RESTAPI Notes for January 4th, 2016!

Most merriest of Christmases, happiest of holidays, and/or grandest of new year well-wishes to you! I hope that you've been able to find time to relax and reflect during this past season. Today starts another busy, new day to a new year. In the world of RESTful APIs, that means new links to read and thoughts to share!


Hypermedia APIs, the Internet of Things (IoT), and Microservice APIs remain popular conference topics. However, over the course of 2015, I saw less wild-eyed pontificating and more thoughtful, purposeful benefit elaboration. That maturity is great to see.

I also continued to see the closure (or reduction) of external API efforts. For every Pinterest that is starting a public API program we have a LinkedIn restriction-of-service story. While a few data points does not equal a trend. However, I hope we've passed the "build it and they will come" as-a-strategy phase. Externalized RESTful APIs are products. Therefore, they necessitate product management and business model support, no different than any other company offering.

In 2015 I geeked out over the ramifications of Amazon's API Gateway. The gateway has less to do with API Management and more to do with an entirely new programming model for APIs. Kin Lane, the API Evangelist, spent some time digging into the nitty-gritty details. "Paradigm shift" is a trite buzzword phrase. But a RESTful interface for serverless infrastructure is a different beast. I look forward to see how developers tame it.

Last year saw a tremendous amount of maturity in the API description space. There are alternatives - API Blueprint and RAML, for example - but Swagger seemed to emerge as a front-runner. Even developer tool stalwarts like Visual Studio got in a Swagger-strutting press release. In March API tools company Smart Bear assumed sponsorship of the Swagger API Open Source Project. In September, this was followed by Tony Tam, creator of the Swagger API specification, joining the company. The collaboration resulted in Swaggerhub, an exciting API-design-first tooling. By the end of the year, the Swagger 2.0 specification had become the seed for the Open API Initiative, an official Linux foundation project.

What does having a human and machine-readible documentation for an API mean? James Higginbotham has a great piece on Moving Beyond API Reference Documentation.


What's next? What should we be on the lookout for in 2016?

There certainly is no shortage of "sexy" topics that are capturing developer attention. The Amazon Echo, or "Smart Agents" in general, turned many heads. The Amazon Echo, and other voice systems like Cortana, Siri and Google Now, represent new interaction patterns. Embracing an API organizational model isn't just about powering native apps. Companies that have gone through the effort of exposing their core competencies through cohesive API interfaces are best posed to power these new interactions.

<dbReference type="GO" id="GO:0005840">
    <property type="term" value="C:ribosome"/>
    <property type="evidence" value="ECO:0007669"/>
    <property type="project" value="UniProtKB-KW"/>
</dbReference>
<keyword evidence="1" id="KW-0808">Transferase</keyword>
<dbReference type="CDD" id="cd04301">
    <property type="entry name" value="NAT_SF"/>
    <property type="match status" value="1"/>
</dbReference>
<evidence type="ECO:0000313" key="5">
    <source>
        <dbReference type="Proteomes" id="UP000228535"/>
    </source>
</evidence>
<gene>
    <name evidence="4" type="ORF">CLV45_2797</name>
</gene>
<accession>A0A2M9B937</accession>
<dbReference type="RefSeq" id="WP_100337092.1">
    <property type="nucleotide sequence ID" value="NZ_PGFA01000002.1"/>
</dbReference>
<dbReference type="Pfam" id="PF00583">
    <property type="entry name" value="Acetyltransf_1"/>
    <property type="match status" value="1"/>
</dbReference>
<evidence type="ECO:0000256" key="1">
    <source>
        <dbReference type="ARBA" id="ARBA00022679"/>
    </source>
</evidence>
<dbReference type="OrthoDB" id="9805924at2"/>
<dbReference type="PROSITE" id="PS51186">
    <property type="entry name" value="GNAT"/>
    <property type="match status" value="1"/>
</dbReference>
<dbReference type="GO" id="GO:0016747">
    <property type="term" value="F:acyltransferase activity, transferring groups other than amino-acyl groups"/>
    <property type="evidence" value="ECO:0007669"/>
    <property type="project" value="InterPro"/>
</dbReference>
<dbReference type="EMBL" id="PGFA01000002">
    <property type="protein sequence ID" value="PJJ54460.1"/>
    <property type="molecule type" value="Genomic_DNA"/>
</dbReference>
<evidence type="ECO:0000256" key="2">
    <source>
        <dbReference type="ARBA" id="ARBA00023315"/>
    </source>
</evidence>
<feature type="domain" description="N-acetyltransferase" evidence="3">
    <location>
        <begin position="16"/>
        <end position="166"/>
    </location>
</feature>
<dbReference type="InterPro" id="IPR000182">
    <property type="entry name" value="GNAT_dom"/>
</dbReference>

Daniel Jacobson, most recently of Netflix, has talked about orchestration, or "experience layers", for years. However, many dev shops are, only now, getting to the level of internal complexity where orchestration is becoming an issue. A native app powered by a single abstraction for a database is straightforward. Managing a complex ecosystem of microservices that, collectively, build a user experience is another thing entirely. Randy Shoup has a great InfoQ presentation from last year on "Building Service Architectures at Scale: Lessons from Google and eBay".

Unfortunately, in 2016, I believe we're going to see what Maciej Ceglowski calls "digital toxic behavior". These are situations where the data exposed through APIs is used for nefarious ends. In 2015, a proof-of-concept used the genetic information from 23andMe to block people based on race and gender. Keith Casey elaborated on the potential harm. I expect see at least one news story in the coming year where data exposed for one purpose is, troublingly, distorted for other ends.

Finally, more industries will wake and find, regardless of what they did yesterday, that they're in the software business. This is the natural manifestation that "software is eating the world". If you don't provide an API but what you publish is valuable, then people will get it without you knowing. There's already a handful of sites that turn websites into APIs - Kimono Labs, and ParseHub come to mind. Add to that any number of services that have evolved powerful screen scraping capabilitites. Companies have a choice: they can either create the safe, understood, and measurable interactions with services that want to access their data, or people will get the information anyway and they see no benefit. Developers have seen this. But, increasingly, the business side does too, as Mark Boyd points out.


Thanks to all of you for reading this far, who have subscribed over the last year, and/or have commented. The RESTful API community remains vibrant because of the work you do each and every day. I can't wait to see what this year brings!

Until next time,

Matthew (@libel_vox)

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